Moncton to study switching bus fleet from diesel to electric

·2 min read
Moncton will study the feasibility of switching from diesel fuelled buses to electric powered vehicles.  (Pierre Fournier/CBC News  - image credit)
Moncton will study the feasibility of switching from diesel fuelled buses to electric powered vehicles. (Pierre Fournier/CBC News - image credit)

Moncton is undertaking a study of what it could take to switch its public transit fleet to electric power.

City councillors voted unanimously Monday in favour of awarding a sole-source contract to the not-for-profit Canadian Urban Transit Research and Innovation Consortium.

The study, expected to take 30 weeks, will begin this year.

Angela Allain, Moncton's director of public transit, said it will examine everything from the existing transit garage and diesel fleet to whether supplementary charging stations may be required along bus routes.

"So there's a lot of changes that will be required with moving to a zero-emission transit fleet because currently all the buses are diesel," Allain said in an interview.

A staff report to council says the study will look at electric batteries, hydrogen fuel cells and hybrid bus options, as well as range requirements, power demand and short- and long-term financial plans.

'Road map' for testing electric buses

It would also include recommendations about implementing the change and carrying out a pilot project.

The study doesn't include a test run of electric buses.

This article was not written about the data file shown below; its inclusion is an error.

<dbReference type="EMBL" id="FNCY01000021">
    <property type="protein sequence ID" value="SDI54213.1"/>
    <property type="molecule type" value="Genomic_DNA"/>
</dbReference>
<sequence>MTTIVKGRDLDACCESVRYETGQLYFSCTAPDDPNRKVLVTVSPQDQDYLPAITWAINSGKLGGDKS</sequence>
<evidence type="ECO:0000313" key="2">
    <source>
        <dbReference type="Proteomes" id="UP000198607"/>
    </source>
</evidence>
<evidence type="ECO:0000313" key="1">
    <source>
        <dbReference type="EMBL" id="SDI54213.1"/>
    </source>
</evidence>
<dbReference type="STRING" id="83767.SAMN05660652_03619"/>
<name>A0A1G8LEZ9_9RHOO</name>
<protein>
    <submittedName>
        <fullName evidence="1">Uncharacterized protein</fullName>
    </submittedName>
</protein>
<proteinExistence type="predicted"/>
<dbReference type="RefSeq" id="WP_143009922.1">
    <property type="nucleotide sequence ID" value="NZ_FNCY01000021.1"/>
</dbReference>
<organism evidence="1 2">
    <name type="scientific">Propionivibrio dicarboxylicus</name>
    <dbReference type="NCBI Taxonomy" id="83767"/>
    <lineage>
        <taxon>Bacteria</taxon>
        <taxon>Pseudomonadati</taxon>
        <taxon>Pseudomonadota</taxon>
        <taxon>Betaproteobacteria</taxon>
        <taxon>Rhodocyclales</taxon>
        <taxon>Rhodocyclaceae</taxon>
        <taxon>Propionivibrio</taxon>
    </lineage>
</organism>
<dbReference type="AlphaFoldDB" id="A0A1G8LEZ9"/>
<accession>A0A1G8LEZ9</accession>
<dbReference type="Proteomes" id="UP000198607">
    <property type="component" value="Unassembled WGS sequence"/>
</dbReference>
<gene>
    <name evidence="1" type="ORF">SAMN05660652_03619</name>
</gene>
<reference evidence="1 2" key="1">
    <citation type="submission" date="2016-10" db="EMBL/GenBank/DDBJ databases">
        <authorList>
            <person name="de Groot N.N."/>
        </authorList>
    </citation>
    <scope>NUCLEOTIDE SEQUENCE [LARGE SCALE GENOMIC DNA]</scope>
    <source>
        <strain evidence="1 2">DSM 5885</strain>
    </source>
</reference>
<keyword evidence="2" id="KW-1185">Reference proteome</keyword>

"It will create a road map of how we could do a pilot project, but we won't actually be ordering buses or anything like that right away," Allain said.

The study is expected to cost $172,500, though 80 per cent of the cost will be covered by the federal government.

The consortium includes transit agencies from across the country, manufacturers and academics.

A staff report to council says the organization has carried out similar studies for Ontario communities such as Guelph, Burlington, Toronto, the York Region, Brampton and London, and on Cape Breton in Nova Scotia.

"We see this as a great partnership and a great opportunity to move our fleet to the next generation of sustainable buses in our community," Marc Landry, the city manager, said during the council meeting.

The staff report notes the study fits with the city's climate initiatives.

A report presented to council in March calls for electrifying the transit fleet as part of a long-term effort to cut Moncton's emissions.

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